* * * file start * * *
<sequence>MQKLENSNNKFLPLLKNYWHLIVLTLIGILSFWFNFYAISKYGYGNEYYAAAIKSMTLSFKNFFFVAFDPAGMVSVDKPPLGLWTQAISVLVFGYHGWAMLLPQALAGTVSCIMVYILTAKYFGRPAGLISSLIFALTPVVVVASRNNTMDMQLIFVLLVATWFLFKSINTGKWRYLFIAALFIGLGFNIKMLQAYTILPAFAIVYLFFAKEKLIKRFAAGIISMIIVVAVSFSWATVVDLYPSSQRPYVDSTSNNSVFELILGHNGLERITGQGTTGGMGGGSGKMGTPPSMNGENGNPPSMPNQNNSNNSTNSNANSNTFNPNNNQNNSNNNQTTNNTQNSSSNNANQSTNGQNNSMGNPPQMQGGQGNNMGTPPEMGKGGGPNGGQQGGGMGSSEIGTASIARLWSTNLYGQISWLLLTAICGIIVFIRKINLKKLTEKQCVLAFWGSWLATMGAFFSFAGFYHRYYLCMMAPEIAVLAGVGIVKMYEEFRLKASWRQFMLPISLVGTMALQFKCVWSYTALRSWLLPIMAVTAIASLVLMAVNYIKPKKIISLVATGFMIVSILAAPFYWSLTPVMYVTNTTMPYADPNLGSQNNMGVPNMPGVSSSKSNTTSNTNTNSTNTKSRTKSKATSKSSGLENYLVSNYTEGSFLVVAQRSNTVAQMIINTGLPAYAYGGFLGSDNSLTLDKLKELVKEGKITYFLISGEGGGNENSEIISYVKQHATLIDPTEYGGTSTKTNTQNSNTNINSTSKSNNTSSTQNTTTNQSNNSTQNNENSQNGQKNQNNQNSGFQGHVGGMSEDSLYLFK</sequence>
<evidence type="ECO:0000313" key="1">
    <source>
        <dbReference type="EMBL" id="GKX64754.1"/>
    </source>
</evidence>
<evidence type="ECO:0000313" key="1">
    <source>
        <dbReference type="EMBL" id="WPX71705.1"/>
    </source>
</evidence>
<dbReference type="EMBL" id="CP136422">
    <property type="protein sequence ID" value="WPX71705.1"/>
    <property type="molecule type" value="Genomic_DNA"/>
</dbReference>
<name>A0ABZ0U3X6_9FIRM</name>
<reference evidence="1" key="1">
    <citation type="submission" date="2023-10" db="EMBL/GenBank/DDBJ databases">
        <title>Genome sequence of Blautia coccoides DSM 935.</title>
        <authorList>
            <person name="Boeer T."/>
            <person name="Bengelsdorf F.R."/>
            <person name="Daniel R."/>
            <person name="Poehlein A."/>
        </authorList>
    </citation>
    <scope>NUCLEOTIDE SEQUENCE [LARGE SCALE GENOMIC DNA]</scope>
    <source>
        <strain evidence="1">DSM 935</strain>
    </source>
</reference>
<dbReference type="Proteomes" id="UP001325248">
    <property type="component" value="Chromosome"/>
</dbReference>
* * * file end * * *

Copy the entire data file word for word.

<sequence>MQKLENSNNKFLPLLKNYWHLIVLTLIGILSFWFNFYAISKYGYGNEYYAAAIKSMTLSFKNFFFVAFDPAGMVSVDKPPLGLWTQAISVLVFGYHGWAMLLPQALAGTVSCIMVYILTAKYFGRPAGLISSLIFALTPVVVVASRNNTMDMQLIFVLLVATWFLFKSINTGKWRYLFIAALFIGLGFNIKMLQAYTILPAFAIVYLFFAKEKLIKRFAAGIISMIIVVAVSFSWATVVDLYPSSQRPYVDSTSNNSVFELILGHNGLERITGQGTTGGMGGGSGKMGTPPSMNGENGNPPSMPNQNNSNNSTNSNANSNTFNPNNNQNNSNNNQTTNNTQNSSSNNANQSTNGQNNSMGNPPQMQGGQGNNMGTPPEMGKGGGPNGGQQGGGMGSSEIGTASIARLWSTNLYGQISWLLLTAICGIIVFIRKINLKKLTEKQCVLAFWGSWLATMGAFFSFAGFYHRYYLCMMAPEIAVLAGVGIVKMYEEFRLKASWRQFMLPISLVGTMALQFKCVWSYTALRSWLLPIMAVTAIASLVLMAVNYIKPKKIISLVATGFMIVSILAAPFYWSLTPVMYVTNTTMPYADPNLGSQNNMGVPNMPGVSSSKSNTTSNTNTNSTNTKSRTKSKATSKSSGLENYLVSNYTEGSFLVVAQRSNTVAQMIINTGLPAYAYGGFLGSDNSLTLDKLKELVKEGKITYFLISGEGGGNENSEIISYVKQHATLIDPTEYGGTSTKTNTQNSNTNINSTSKSNNTSSTQNTTTNQSNNSTQNNENSQNGQKNQNNQNSGFQGHVGGMSEDSLYLFK</sequence>
<evidence type="ECO:0000313" key="1">
    <source>
        <dbReference type="EMBL" id="GKX64754.1"/>
    </source>
</evidence>
<evidence type="ECO:0000313" key="1">
    <source>
        <dbReference type="EMBL" id="WPX71705.1"/>
    </source>
</evidence>
<dbReference type="EMBL" id="CP136422">
    <property type="protein sequence ID" value="WPX71705.1"/>
    <property type="molecule type" value="Genomic_DNA"/>
</dbReference>
<name>A0ABZ0U3X6_9FIRM</name>
<reference evidence="1" key="1">
    <citation type="submission" date="2023-10" db="EMBL/GenBank/DDBJ databases">
        <title>Genome sequence of Blautia coccoides DSM 935.</title>
        <authorList>
            <person name="Boeer T."/>
            <person name="Bengelsdorf F.R."/>
            <person name="Daniel R."/>
            <person name="Poehlein A."/>
        </authorList>
    </citation>
    <scope>NUCLEOTIDE SEQUENCE [LARGE SCALE GENOMIC DNA]</scope>
    <source>
        <strain evidence="1">DSM 935</strain>
    </source>
</reference>
<dbReference type="Proteomes" id="UP001325248">
    <property type="component" value="Chromosome"/>
</dbReference>